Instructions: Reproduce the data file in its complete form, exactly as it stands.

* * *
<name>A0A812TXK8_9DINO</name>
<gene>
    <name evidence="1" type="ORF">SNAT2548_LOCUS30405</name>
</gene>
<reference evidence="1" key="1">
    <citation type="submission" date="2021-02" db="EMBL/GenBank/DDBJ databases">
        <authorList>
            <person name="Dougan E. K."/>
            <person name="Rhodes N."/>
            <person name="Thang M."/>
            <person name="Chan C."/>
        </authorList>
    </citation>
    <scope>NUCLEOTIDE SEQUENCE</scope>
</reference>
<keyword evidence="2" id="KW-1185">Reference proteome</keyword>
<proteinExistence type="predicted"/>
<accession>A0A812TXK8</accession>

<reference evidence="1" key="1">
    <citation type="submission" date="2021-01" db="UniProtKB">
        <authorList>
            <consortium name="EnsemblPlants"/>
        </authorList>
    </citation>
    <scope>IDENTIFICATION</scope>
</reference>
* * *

<name>A0A812TXK8_9DINO</name>
<gene>
    <name evidence="1" type="ORF">SNAT2548_LOCUS30405</name>
</gene>
<reference evidence="1" key="1">
    <citation type="submission" date="2021-02" db="EMBL/GenBank/DDBJ databases">
        <authorList>
            <person name="Dougan E. K."/>
            <person name="Rhodes N."/>
            <person name="Thang M."/>
            <person name="Chan C."/>
        </authorList>
    </citation>
    <scope>NUCLEOTIDE SEQUENCE</scope>
</reference>
<keyword evidence="2" id="KW-1185">Reference proteome</keyword>
<proteinExistence type="predicted"/>
<accession>A0A812TXK8</accession>

<reference evidence="1" key="1">
    <citation type="submission" date="2021-01" db="UniProtKB">
        <authorList>
            <consortium name="EnsemblPlants"/>
        </authorList>
    </citation>
    <scope>IDENTIFICATION</scope>
</reference>